Public Speaking Course:
Old Humor is Good Humor
Using humorous material to merge entertainment and emphasis of a key point
is another skill I teach in my public speaking course.
Humor is only old if your audience has heard it before and if they
remember it. Most people don't remember the exact details of jokes,
one-liners, and stories even if they have heard them before. This is not contradictory to the fact that
one of the uses of humor is to make your points more memorable. Also
most people don't mind hearing jokes again if they were really funny
and are told well.
One of the reasons most people don't remember jokes and other pieces of humor is that the humor is usually heard out of context. The
humor was not used while making a point which is the way you
should use it in a speaking engagement. The humor was used for entertainment
value only and was enjoyed and quickly forgotten.
When you bring back some of this old humor, you will be connecting
it to your point which makes it acceptable to use in the first place.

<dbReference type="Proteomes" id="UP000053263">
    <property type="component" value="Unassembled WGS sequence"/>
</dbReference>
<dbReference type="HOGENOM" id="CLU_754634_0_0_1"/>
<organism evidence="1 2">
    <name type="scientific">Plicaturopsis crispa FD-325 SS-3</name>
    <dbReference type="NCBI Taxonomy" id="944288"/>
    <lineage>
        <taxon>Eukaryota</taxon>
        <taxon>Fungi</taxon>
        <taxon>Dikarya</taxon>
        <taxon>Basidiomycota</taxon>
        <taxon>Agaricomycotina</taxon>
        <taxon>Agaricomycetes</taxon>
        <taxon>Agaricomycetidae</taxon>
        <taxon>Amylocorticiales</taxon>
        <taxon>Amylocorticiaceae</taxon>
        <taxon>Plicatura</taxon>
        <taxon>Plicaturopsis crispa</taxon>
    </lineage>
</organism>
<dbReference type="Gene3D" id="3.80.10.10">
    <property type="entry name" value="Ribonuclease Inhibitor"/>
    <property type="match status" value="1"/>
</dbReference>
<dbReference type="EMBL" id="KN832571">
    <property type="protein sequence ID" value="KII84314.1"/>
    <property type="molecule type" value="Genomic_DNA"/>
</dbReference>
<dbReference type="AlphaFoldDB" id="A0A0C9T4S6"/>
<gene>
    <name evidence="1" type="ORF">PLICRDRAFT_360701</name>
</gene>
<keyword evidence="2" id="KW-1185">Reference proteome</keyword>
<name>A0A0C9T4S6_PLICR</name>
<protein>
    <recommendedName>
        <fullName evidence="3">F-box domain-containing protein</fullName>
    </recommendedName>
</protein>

In the second place, even if some audience members recognize the humor,
they probably don't remember the punch line. If you tell it well, even
these people will enjoy hearing it again.
The way to tell a very old joke or story is to let the audience know it is old. This is the one time when you might want to tell
the audience you have a joke or story coming. If you don't tell them
that you know it is old, they will likely think you are out of touch
with current life.
If you tell them you are going to tell an old story or joke, you are
telling them you know it's old, but it makes the point so well that you think it is worth telling again.
You will also come across jokes and stories that you can update to
fit your presentation. Some
can be updated as easily as adding a current name. Here is an old politician joke:
Joe the politician said he was so surprised about his nomination that
his acceptance speech fell out of his pocket.
All you have to do to update this one is to change the name from
Joe to the current politician or association member you want to tease.
You could also make this a joke on yourself if you know you are going
to be nominated for something. I was so surprised about this nomination that MY acceptance speech fell out of my pocket.
Here is another one that can be used for presidents, or to tease any business boss:
"A man was alone in a rowboat on the Potomac shouting No! No! No!
Someone on the riverbank said, 'Is that guy crazy or what?'
Another man fishing said, 'No. That's just one of President Clinton's
Yes Men on vacation."
All you have to do on this one is to change the name of the
river and substitute your BIG TARGET where you see President Clinton.
When using what you learned in your public speaking course a little old humor used
properly never hurts.